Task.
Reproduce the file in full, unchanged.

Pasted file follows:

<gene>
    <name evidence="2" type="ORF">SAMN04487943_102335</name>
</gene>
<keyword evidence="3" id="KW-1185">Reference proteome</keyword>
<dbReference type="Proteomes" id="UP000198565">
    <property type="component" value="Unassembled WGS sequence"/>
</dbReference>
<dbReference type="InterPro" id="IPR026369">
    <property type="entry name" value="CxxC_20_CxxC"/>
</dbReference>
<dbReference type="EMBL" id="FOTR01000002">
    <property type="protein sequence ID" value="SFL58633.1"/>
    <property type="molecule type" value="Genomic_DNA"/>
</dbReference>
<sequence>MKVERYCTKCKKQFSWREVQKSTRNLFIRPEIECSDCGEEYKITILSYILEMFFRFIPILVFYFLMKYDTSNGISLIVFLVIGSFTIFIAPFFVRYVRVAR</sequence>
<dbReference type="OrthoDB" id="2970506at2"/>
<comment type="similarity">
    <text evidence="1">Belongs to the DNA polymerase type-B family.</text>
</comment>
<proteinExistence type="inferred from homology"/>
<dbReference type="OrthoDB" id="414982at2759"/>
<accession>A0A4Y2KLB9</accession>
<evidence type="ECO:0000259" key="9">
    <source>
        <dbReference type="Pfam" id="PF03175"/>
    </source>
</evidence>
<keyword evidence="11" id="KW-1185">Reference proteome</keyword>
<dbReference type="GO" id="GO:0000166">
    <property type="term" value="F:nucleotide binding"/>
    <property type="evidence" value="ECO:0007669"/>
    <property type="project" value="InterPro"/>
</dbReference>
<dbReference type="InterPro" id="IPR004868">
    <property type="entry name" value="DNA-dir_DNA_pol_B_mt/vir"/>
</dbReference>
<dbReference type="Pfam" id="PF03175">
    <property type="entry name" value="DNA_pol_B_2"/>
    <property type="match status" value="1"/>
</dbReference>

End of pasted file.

<gene>
    <name evidence="2" type="ORF">SAMN04487943_102335</name>
</gene>
<keyword evidence="3" id="KW-1185">Reference proteome</keyword>
<dbReference type="Proteomes" id="UP000198565">
    <property type="component" value="Unassembled WGS sequence"/>
</dbReference>
<dbReference type="InterPro" id="IPR026369">
    <property type="entry name" value="CxxC_20_CxxC"/>
</dbReference>
<dbReference type="EMBL" id="FOTR01000002">
    <property type="protein sequence ID" value="SFL58633.1"/>
    <property type="molecule type" value="Genomic_DNA"/>
</dbReference>
<sequence>MKVERYCTKCKKQFSWREVQKSTRNLFIRPEIECSDCGEEYKITILSYILEMFFRFIPILVFYFLMKYDTSNGISLIVFLVIGSFTIFIAPFFVRYVRVAR</sequence>
<dbReference type="OrthoDB" id="2970506at2"/>
<comment type="similarity">
    <text evidence="1">Belongs to the DNA polymerase type-B family.</text>
</comment>
<proteinExistence type="inferred from homology"/>
<dbReference type="OrthoDB" id="414982at2759"/>
<accession>A0A4Y2KLB9</accession>
<evidence type="ECO:0000259" key="9">
    <source>
        <dbReference type="Pfam" id="PF03175"/>
    </source>
</evidence>
<keyword evidence="11" id="KW-1185">Reference proteome</keyword>
<dbReference type="GO" id="GO:0000166">
    <property type="term" value="F:nucleotide binding"/>
    <property type="evidence" value="ECO:0007669"/>
    <property type="project" value="InterPro"/>
</dbReference>
<dbReference type="InterPro" id="IPR004868">
    <property type="entry name" value="DNA-dir_DNA_pol_B_mt/vir"/>
</dbReference>
<dbReference type="Pfam" id="PF03175">
    <property type="entry name" value="DNA_pol_B_2"/>
    <property type="match status" value="1"/>
</dbReference>